The UK is now one of the fastest growing western economies. Unemployment in the 3 months to the end of May has fallen to a 5 year low. This is good news, especially if these new jobs are good, long term sustainable jobs in growing profitable industries. However, latest labour market reports suggest that plans for job creation are tentative and that there is a ‘productivity hangover’ affecting the UK economy. Tore Haggren, Senior Vice President at Confirmit, explains what's going on and gives advice on how to motivate and keep your staff in this situation.
What's the issue?
After so long in the doldrums, news that the UK economy is growing at its fastest rate since 2007 and that a record number of people are now in work is hugely welcome. A healthy economy normally signals greater movement of individuals confident of their ability to secure new positions and fewer redundancies to control costs.
However, the latest CIPD Labour Market Outlook (Feb 2014) suggests that plans for job creation are tentative and that there is a ‘productivity hangover’ affecting the UK economy. Clearly the challenge for employers who cannot offer above the line pay rises in 2014 is how to motivate staff to work harder without any increase in their pay and benefits and how to encourage staff not look elsewhere for a better deal.
Solution - employee engagement
Fortunately there was growing recognition last year amongst C-Level executives that improving employee participation could offer a tangible solution to this problem as a cross-enterprise strategy to drive business success. They have found that linking employee engagement to customer experience, customer engagement and business performance can have a real impact on the bottom line.
In spite of this, companies are often unaware of the issues that can impact employee engagement and cause employees to underperform or walk out of the door because they don’t ask. Annual appraisals and employee engagement surveys are part of the solution, but a much more dynamic, ongoing approach is needed for modern business. The only way to find out what motivates and demotivates an individual before it’s too late is to ask for feedback throughout the year, so that businesses can take action and measure results along the way.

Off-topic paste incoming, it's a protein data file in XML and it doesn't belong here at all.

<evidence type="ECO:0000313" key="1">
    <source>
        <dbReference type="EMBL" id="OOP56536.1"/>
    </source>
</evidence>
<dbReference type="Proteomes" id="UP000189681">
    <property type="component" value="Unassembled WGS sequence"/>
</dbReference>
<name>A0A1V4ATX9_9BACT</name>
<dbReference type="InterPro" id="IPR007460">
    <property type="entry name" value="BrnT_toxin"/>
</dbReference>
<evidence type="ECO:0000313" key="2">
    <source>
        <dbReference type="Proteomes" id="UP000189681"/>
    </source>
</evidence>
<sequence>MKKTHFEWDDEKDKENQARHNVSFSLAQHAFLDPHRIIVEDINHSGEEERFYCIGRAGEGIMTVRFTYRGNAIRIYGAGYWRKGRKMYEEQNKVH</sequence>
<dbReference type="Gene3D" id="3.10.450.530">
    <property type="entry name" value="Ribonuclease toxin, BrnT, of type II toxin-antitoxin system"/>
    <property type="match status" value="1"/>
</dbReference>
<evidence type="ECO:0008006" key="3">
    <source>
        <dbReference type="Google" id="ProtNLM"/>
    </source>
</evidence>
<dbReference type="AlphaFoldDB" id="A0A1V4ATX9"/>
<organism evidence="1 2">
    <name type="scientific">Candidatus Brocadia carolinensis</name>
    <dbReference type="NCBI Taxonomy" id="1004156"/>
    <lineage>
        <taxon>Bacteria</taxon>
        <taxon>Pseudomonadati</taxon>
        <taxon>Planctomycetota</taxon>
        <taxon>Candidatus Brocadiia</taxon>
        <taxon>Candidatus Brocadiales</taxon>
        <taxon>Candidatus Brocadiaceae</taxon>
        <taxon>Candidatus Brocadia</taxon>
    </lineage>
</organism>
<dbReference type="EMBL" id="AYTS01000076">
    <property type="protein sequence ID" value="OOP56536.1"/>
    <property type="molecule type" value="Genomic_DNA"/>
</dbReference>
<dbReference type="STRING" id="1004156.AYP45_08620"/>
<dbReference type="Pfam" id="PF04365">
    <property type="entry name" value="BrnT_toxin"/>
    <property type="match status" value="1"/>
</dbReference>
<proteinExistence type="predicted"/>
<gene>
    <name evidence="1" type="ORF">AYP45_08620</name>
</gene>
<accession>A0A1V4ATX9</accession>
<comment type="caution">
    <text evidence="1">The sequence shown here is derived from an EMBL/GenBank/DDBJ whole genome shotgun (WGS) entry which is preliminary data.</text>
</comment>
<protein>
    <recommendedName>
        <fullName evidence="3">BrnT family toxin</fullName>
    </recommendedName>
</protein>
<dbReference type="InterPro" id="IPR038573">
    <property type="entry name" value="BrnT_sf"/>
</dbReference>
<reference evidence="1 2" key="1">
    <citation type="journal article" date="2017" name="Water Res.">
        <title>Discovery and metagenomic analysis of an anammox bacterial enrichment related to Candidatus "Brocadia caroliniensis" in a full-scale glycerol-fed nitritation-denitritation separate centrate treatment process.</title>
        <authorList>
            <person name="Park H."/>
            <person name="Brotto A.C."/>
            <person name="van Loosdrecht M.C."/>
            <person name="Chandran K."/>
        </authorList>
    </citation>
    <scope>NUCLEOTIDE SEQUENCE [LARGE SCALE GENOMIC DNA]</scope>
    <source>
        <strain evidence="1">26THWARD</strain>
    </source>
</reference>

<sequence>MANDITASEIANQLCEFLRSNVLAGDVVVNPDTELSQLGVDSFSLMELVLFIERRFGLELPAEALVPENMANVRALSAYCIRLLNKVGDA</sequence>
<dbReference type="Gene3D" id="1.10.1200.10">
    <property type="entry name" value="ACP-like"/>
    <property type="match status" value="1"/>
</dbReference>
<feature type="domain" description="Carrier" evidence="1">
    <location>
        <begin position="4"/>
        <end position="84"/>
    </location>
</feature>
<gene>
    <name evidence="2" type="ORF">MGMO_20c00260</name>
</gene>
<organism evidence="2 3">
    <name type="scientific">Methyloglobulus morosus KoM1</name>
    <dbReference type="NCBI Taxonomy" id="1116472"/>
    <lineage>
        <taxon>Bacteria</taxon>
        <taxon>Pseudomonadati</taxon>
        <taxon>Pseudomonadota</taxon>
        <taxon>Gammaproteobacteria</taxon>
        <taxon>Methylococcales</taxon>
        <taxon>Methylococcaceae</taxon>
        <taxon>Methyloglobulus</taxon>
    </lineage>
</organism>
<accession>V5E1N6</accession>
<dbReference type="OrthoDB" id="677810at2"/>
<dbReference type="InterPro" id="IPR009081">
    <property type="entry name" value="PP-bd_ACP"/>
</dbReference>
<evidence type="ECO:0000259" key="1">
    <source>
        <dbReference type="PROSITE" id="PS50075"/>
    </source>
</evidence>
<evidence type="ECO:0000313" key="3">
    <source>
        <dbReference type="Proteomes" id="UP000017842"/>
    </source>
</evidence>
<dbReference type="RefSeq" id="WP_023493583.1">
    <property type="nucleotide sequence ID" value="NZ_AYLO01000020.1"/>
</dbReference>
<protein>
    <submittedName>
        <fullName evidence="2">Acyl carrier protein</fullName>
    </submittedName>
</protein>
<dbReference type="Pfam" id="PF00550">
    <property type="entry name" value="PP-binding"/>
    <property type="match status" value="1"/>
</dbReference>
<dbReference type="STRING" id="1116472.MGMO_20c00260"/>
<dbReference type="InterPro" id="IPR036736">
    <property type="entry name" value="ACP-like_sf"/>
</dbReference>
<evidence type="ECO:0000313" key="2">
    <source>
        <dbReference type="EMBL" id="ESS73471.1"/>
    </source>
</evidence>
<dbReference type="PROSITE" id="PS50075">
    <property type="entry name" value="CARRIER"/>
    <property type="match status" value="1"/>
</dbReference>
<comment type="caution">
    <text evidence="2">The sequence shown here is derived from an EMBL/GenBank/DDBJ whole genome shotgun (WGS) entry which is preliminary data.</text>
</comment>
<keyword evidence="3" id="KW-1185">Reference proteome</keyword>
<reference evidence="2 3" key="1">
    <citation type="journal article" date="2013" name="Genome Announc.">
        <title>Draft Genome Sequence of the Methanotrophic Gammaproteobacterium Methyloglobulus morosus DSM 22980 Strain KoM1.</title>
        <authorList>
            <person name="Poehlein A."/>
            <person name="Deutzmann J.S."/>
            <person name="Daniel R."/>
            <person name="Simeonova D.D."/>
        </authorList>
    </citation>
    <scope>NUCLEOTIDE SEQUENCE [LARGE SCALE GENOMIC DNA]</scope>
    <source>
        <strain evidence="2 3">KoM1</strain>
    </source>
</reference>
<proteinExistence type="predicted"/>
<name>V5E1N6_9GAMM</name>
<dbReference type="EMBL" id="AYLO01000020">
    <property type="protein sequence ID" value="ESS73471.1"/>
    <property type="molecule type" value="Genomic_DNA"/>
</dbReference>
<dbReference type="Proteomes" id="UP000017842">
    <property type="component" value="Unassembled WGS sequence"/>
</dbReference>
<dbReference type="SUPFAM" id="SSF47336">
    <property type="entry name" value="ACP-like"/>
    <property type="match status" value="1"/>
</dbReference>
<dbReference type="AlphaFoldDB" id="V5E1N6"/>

Why are involved employees important?
The simple fact is that loyal and engaged employees forge deeper and longer lasting relationships with customers, which has a significant impact on customer satisfaction, loyalty and therefore spend. What other perks are there to having an engaged workforce?
The model below by Talent Keepers highlights the elements of developing and maintaining and the outcomes of an engaged workforce.
Clearly, if companies want to proactively address these issues they need take a much more holistic approach to managing the employee lifecycle. Pulse programmes that survey employees at key stages in the employee lifecycle are far more likely to identify training needs, set goals for cyclical appraisals and reward attainment, and flag any issues with team members and line managers that might hinder performance or encourage an individual to seek work elsewhere.
Tips for employee engagement
What this means in practical terms for companies that want to harness the Voice of the Employee is they need to find out what motivates their staff, what matters most to them and which changes will have the greatest impact on retention and productivity overall.
Keep the following tips top of mind:
- Survey employees at scheduled intervals or in real time as service interactions and lifecycle events take place.
- Use this ongoing stream of data to find out if new ways of working, changing job responsibilities, skill development and certain rewards and benefits are helping to motivate employees to be more productive or to seek internal promotion, for example.
- Link employee engagement with customer engagement, and use real-life example to show employees how their actions impact customers. Understanding the importance of their role in the wider business can be more incentivising than pay increases.
- Engage employees in the process of improving their working environment and developing corporate goals in order to foster a sense of participation and ownership which should lead to increased commitment and loyalty.
- Analyse feedback from employees to identify individual concerns but also to highlight wider trends. Use hard data to pinpoint the most important issues and target the changes that translate into lower dissatisfaction rates and higher retention rates so that you know how much to invest in making improvements.
- As you implement changes, quantify the impact of your efforts through follow-up surveys to ensure that improvements are motivating employees and helping you to achieve short and medium-term company goals.
It’s this concerted effort to measure the relationship between engagement, participation, retention, investment and profitable growth that will help companies shake off the productivity hangover and keep valued team members within the fold.
At PARiM we wholeheartedly agree with the concept above that good employee engagement can drive good customer service. Indeed one of the founding concepts of our workforce management system, even before we started to build it, was the improvement of employee involvement, reducing communication barriers and efficient intercompany communication because we think they are vital to long term business success.
PARiM workforce software also aims to improve a company’s staff engagement and participation by allowing them to see their work schedule online whenever and wherever they are, to receive automated communication informing them of their work or shifts and allowing them to apply for shifts and holidays (subject to approval). PARiM aims to minimise the time taken with mundane administrative tasks allowing more face to face employee management time.